At the outset, I would like to put on record that I share the same concern as the Deputy in relation to the recent reporting of the large profits of insurers for 2017 at a time when many small businesses are struggling to get cover in the first place, or to get it at a reasonable price. I consider the current position unacceptable and I have made this very clear to Insurance Ireland when I met them recently. I believe they need to show a greater willingness to broaden their risk horizons and to begin to price their products in a way which recognises the general progress being made to address the cost of insurance problem.
It is important to acknowledge however that this is a difficult issue to resolve for any Government because of the constraints it faces in particular the fact that for constitutional reasons, it cannot direct the courts as to the award levels that should be applied and for legal reasons it cannot direct insurance companies as to the pricing level which they should apply in respect of businesses seeking insurance.
That said however through the work of the Cost of Insurance Working Group, significant progress has been made in beginning to transform the landscape within which insurers operate. This is reflected in the fact that with regard to private motor insurance (CSO figures from May 2019 show that the price of motor insurance is now 24.5% lower than the July 2016 peak) and I am determined to continue working to ensure that these positive pricing trends can be extended to other forms of insurance, including those relevant in this case.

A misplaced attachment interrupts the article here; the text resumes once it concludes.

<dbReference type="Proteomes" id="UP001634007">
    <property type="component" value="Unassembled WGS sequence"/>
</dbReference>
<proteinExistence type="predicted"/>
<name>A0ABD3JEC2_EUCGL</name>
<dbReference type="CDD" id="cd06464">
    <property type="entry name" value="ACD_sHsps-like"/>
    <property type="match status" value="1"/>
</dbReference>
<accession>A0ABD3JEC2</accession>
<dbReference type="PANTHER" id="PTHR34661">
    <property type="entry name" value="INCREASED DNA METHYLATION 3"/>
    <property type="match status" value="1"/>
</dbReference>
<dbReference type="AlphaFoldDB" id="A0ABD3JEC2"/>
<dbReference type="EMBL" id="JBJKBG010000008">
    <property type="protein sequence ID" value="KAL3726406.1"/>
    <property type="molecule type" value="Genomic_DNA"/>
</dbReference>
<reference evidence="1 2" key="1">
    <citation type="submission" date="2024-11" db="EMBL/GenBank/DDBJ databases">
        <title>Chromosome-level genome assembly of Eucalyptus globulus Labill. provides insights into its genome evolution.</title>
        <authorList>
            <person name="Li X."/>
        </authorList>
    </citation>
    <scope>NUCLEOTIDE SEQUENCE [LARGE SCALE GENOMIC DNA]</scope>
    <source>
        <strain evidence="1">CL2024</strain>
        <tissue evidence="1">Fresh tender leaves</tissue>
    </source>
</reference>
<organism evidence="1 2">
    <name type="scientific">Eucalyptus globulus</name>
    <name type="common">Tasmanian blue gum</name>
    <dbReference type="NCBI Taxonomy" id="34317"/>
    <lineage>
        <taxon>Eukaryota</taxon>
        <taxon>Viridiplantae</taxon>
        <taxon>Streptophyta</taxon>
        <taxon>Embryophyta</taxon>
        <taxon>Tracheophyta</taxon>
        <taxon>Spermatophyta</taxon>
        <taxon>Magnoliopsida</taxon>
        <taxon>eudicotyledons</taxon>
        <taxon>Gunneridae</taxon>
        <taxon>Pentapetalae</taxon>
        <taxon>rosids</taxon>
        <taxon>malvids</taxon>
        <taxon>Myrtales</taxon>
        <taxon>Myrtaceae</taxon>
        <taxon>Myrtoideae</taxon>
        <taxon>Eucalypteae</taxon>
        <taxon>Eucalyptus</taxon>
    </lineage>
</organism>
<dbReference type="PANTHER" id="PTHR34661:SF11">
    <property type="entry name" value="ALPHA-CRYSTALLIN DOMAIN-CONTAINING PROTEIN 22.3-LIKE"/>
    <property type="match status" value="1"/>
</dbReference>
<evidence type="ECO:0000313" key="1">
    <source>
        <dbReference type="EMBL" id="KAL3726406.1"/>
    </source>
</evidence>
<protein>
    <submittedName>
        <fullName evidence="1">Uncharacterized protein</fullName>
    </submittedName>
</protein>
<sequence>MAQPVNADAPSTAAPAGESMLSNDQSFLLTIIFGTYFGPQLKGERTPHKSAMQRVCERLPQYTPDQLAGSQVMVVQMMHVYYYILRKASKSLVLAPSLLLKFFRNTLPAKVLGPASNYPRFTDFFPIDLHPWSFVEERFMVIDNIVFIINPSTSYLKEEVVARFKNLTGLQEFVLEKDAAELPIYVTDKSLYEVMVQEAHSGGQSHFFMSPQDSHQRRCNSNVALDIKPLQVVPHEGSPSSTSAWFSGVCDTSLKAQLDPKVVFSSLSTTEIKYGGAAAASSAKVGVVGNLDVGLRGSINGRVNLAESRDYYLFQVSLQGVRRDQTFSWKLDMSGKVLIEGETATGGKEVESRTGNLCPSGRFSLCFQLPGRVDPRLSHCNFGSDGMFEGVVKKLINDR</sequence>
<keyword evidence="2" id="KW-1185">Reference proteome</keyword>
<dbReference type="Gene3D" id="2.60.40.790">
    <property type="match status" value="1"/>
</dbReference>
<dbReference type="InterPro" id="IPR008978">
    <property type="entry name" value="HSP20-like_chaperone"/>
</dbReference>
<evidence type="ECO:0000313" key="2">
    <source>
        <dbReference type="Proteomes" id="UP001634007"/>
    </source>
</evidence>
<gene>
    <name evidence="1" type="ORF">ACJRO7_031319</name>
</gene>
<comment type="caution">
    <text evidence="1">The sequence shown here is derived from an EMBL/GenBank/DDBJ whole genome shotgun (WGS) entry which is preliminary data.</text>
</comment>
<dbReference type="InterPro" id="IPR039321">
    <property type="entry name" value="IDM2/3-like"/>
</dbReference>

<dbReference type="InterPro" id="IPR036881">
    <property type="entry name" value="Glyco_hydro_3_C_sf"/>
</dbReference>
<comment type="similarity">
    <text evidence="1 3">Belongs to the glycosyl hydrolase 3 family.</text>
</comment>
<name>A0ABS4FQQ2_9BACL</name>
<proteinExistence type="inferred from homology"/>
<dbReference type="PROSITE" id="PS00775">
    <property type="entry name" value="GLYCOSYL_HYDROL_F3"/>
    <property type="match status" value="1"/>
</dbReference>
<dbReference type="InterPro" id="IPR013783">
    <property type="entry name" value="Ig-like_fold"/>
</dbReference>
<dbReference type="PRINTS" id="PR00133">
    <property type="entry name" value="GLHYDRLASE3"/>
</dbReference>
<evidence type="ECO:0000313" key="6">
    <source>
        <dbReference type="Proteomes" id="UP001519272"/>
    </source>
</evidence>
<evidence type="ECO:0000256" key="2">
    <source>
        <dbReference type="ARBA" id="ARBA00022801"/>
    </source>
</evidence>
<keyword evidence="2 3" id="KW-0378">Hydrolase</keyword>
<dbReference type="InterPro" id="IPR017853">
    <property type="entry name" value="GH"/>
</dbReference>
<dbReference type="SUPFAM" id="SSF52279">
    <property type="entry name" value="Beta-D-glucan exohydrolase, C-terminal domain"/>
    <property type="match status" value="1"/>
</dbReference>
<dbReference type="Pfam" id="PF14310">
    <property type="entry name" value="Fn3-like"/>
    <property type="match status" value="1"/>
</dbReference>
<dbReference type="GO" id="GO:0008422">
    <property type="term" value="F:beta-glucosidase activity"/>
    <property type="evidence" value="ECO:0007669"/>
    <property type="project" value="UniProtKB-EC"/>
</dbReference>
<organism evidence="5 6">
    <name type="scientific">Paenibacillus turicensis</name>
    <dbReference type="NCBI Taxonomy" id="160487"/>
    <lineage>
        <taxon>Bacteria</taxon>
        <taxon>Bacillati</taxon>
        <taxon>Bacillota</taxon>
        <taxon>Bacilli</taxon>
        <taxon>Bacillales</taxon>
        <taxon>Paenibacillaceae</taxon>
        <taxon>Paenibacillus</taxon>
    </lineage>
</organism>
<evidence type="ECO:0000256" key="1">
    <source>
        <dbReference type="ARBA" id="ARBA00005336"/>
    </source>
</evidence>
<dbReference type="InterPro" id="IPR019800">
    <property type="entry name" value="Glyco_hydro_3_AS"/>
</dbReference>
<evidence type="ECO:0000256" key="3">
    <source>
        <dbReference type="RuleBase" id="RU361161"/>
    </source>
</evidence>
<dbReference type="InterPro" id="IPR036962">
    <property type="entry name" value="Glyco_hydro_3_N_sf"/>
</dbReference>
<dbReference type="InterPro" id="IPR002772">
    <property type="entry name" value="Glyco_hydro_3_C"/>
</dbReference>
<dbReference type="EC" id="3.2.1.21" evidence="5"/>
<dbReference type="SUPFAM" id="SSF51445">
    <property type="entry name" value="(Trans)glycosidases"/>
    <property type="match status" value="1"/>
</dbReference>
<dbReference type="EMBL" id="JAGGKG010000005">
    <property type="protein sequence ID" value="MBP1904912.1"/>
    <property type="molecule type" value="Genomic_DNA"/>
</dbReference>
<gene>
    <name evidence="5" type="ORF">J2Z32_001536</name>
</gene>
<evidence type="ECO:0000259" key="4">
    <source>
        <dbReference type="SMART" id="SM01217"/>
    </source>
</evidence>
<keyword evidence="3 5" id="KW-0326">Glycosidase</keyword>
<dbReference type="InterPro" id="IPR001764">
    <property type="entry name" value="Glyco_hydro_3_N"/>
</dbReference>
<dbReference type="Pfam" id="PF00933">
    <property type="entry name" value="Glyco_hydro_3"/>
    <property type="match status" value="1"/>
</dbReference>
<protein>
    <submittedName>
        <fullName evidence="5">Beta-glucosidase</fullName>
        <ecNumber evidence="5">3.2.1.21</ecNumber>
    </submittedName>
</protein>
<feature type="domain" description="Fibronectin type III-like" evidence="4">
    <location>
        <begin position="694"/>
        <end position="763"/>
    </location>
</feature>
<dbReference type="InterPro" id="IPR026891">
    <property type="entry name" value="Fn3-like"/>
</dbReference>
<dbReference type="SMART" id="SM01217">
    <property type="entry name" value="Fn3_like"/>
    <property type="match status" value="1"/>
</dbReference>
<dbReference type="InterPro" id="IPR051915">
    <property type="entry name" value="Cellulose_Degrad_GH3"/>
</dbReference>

In relation to your specific query about considering the establishment of a State regulated insurance company, it is important to be aware that any such company would be required to comply with the same prudential rules as private companies, thereby meaning that the cost of that insurance would still have to reflect the risk involved. My concern therefore with such a proposal is that it would simply compound the existing ‘cherry picking’ of risk within the market by insurers. This in turn could ultimately decrease competition in the market over the longer term, as some insurers may stop insuring particular risks completely if there is a view that a State company is willing to insure these risks instead, particularly those lines of business that are considered to be unprofitable.
In addition, there is no reason to believe that the State would be any better at managing this risk than private insurance companies, and as a result there potentially could be a large financial exposure to the State if significant losses were incurred.
In view of these issues, I am not convinced that State intervention of the type proposed would be a solution to the current problem regarding the cost or availability of insurance. Instead, I think that we need to continue to implement the recommendations of both reports of the Cost of Insurance Working Group (CIWG).